Food is always something we look forward to when we travel and boy, Barcelona did not disappoint. Here are some of our favourite restaurants in Barcelona:
Gelida is a family-owned restaurant that’s been serving hearty Catalan dishes since 1946. The food here is tasty and affordable — mains are under €5 (a seafood paella costs €3.60 while a roasted pork knuckle costs €4.80) and a litre of wine costs €2!
There’s a fixed menu, but we really enjoyed getting surprised by the daily specials which change regularly.
The Poussin Mortiz Original — chicken marinated in soya with ginger and tomato.
A household name in Barcelona, Fabrica Moritz is the city’s first brewery since 1856! Today, Fabrica Moritz also houses a restaurant led by Michelin-starred chef Jordi Vilà.
We tried the Moritz Bomba (a breaded ball of potato with meat, €4.10), Poussin Mortiz Original (€13.85) and Barbecue Pork Ribs (€19.50) as well as the four-glass beer tasting set (€8). Safe to say, we left thoroughly satisfied.
Vermouth (fortified wine) with snacks is a Barcelona ritual. One of the best places to indulge in this is Morro Fi. Morro Fi makes its own vermouth and serves sides like croquets (€2.20), chicken tenders (€8.90) and mussels with chips (€7.80)! There are multiple outlets around the city.
*Pro-tip: We got most of our food recommendations from local food insiders Aborígens. They design customised food tours featuring hidden gems around the city! You can opt for a self-guided tour with recommendations on where to eat and what to order. If you travel for food, this is a great addition to your Barcelona itinerary.
15) Markets and Street Food
Calamari, mussels, and grilled octopus at Ramblero, La Boqueria. The bill came to €38 (~S$58).
Barcelona has 39 food markets scattered all over the city! The most well-known is Boqueria Market, located along La Rambla. There’s a wet market section selling meat and produce, street food stalls offering everything from tacos to salami bouquets, and seafood bars to enjoy a meal at.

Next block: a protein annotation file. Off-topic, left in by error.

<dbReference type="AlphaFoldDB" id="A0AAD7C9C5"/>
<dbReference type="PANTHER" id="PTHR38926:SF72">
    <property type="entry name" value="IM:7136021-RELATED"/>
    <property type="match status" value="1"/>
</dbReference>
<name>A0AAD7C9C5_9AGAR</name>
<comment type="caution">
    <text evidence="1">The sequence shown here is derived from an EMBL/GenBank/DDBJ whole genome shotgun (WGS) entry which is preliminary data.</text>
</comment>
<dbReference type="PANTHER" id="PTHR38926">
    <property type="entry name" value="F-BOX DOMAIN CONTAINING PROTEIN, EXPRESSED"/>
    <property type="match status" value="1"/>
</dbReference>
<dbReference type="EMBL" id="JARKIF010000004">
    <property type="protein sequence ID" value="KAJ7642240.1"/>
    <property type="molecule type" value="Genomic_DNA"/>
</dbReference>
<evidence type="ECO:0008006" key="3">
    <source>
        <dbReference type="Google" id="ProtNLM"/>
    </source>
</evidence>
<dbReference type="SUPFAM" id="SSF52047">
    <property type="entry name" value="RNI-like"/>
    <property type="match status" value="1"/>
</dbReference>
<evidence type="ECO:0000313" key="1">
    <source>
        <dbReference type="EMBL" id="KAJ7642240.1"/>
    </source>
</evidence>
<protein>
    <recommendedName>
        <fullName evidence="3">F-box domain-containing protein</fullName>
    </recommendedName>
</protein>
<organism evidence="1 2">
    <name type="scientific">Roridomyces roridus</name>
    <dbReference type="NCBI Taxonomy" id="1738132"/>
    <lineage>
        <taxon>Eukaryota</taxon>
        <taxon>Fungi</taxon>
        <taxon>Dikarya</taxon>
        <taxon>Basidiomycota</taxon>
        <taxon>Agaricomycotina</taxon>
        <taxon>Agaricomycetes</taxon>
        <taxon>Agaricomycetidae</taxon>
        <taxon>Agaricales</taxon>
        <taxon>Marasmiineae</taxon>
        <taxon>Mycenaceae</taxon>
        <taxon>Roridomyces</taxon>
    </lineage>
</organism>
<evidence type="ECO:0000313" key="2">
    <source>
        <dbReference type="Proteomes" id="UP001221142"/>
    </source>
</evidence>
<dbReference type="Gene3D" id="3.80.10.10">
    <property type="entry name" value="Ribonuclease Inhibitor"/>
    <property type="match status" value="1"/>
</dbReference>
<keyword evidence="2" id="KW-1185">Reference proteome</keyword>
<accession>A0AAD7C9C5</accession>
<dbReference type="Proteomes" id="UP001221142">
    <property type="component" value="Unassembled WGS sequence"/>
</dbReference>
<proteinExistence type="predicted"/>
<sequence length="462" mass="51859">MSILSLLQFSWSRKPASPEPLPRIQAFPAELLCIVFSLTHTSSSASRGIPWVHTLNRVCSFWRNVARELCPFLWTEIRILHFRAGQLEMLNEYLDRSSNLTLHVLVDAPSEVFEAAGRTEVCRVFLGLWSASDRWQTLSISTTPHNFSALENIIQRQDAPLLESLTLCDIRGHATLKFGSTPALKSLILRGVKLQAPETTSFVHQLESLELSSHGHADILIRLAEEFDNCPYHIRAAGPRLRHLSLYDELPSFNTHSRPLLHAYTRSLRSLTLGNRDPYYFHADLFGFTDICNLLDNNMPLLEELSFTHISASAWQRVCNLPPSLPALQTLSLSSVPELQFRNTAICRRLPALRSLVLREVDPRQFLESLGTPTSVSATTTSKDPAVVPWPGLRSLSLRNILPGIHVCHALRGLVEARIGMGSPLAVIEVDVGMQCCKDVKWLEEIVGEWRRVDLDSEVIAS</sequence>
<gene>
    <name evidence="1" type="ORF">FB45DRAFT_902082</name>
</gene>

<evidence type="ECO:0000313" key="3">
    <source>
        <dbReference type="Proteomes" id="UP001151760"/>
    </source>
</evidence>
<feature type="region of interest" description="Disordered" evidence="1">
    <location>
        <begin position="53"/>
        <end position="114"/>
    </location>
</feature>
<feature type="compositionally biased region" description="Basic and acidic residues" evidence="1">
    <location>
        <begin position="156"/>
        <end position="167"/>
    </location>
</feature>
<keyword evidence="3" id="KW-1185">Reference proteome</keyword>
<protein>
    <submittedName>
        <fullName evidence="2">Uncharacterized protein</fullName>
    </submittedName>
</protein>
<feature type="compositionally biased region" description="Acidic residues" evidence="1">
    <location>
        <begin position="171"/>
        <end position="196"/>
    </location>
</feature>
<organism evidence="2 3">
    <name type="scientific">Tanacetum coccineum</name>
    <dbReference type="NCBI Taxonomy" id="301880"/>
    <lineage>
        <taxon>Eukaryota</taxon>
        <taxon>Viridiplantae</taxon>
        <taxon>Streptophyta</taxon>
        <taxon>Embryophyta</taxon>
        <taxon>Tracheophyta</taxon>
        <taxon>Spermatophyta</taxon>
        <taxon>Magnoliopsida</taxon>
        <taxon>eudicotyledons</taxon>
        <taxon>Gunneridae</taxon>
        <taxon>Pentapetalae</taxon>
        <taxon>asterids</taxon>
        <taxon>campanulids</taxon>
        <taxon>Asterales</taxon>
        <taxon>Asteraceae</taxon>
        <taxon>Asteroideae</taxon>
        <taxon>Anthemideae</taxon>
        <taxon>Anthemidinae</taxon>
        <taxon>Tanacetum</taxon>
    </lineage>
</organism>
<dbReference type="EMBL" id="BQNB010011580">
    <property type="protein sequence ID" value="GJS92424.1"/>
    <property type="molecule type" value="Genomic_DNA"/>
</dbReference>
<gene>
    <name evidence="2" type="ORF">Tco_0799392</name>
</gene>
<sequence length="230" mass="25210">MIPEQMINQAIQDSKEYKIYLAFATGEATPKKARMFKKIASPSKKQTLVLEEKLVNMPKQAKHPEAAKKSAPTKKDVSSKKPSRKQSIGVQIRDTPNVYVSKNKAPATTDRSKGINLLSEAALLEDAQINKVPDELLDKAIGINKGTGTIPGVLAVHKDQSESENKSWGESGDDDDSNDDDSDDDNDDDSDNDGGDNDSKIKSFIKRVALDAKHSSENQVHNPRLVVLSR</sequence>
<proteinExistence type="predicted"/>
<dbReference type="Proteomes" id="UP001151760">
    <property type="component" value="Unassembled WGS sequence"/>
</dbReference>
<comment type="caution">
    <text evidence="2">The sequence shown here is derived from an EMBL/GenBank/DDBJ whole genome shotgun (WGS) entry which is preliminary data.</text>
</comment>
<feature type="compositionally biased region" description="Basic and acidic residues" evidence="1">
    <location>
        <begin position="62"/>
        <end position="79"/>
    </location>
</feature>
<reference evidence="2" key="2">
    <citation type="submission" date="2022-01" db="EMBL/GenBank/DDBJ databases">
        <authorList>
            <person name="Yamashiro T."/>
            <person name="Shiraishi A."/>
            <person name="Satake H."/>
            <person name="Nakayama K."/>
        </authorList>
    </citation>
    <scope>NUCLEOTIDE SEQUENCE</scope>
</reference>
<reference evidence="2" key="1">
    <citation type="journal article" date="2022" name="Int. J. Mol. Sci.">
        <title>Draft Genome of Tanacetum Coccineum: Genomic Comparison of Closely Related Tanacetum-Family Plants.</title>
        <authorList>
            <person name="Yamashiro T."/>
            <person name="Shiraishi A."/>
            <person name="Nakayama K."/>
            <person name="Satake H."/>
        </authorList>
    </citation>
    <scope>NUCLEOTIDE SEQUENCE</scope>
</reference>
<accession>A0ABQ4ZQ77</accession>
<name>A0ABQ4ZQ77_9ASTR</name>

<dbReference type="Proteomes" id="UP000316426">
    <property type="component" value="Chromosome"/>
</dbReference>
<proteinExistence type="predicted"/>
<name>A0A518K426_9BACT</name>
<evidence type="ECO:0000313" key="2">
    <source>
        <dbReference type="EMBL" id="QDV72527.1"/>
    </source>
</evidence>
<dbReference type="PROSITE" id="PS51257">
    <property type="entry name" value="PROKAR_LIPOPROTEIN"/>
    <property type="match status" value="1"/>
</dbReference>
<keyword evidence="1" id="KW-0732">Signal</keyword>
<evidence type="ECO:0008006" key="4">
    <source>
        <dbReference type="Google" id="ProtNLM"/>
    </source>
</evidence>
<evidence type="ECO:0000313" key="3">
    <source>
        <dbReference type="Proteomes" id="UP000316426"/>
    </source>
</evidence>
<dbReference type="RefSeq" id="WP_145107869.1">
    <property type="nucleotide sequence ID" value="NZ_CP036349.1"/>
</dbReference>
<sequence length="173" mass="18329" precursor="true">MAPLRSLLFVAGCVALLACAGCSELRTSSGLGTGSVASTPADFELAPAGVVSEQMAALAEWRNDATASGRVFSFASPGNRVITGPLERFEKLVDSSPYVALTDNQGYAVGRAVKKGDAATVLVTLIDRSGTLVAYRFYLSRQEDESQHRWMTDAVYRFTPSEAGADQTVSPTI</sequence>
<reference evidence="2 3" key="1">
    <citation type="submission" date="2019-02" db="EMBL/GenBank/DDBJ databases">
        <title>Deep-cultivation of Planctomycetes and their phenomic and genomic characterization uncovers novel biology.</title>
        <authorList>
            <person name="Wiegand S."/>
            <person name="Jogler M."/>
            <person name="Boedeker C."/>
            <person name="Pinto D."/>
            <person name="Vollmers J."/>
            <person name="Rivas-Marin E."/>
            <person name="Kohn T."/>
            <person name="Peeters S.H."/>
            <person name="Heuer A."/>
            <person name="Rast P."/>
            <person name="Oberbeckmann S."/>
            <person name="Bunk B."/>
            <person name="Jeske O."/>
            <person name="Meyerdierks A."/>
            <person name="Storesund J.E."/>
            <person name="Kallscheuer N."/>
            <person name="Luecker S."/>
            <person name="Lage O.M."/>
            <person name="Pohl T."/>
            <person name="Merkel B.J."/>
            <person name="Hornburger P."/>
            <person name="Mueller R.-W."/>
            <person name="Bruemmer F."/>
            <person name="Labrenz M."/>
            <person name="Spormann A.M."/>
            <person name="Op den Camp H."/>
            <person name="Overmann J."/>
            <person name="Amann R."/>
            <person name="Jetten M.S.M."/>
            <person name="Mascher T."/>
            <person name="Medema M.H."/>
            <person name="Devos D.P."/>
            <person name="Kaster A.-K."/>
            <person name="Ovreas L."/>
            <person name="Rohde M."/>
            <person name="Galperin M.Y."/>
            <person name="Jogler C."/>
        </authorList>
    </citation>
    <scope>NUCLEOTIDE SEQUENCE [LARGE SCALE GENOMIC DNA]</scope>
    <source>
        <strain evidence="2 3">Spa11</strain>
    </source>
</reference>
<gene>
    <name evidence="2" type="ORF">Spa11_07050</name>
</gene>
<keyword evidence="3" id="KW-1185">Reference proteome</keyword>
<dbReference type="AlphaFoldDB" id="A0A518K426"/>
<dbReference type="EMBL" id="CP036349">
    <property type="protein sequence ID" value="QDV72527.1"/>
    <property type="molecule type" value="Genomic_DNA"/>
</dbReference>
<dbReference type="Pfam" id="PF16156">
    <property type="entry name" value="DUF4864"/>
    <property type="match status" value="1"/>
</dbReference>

16) Pastries and Desserts
Dessert fanatics (myself included) will love the countless dessert shops and bakeries in Barcelona. One must-try is churros dipped in rich hot chocolate. There are many places selling this snack but one of our favourites was Churrería Laietana (€1.70/serving, €2 for a cup of melted chocolate).
DelaCrem‘s artisanal gelato (€2 for a small cone, mixing of flavours at the same price) is another must-try. Beyond classics like vanilla, they’ve got unique flavours like persimmon, pumpkin and sweet potato with honey!
Getting Around Barcelona
Photo credit: @loganstrongarms via Unsplash
Barcelona is designed as a massive grid, with consistent square blocks throughout — so it’s pretty easy to get around. Most attractions are located in the Exiample or Gothic Quarter area and are within walking distance.
Within the city, metros, buses, and trams are affordable and will get you almost anywhere. A single ride within zone 1 costs €2.40 but a pre-paid multi-ride ticket is half that price for a ride! Just head to any metro station to purchase the ticket.
Main types of transport tickets:
1) T-casual (10 rides, for individuals) for €11.35 — for solo travellers
2) T-familiar (8 journeys, can be shared) for €10 — for groups
3) Hola Barcelona Travel Card (Unlimited rides for 48, 72, 96 or 120 hours, for individuals) from €16.40 — for those exploring several attractions further out from the city centre
Getting to the airport:
There’s a shuttle bus service (€5.90 one way) to the airport from Placa Catalunya and Placa Espanya which departs every six minutes.
With so much culture, food and history, Barcelona is a city that’s easy to fall in love with. We’d recommend staying here at least four days — though you can easily pack an entire week in Barcelona.
Planning a VTL trip to Spain? Share with us where you’re heading in the comments!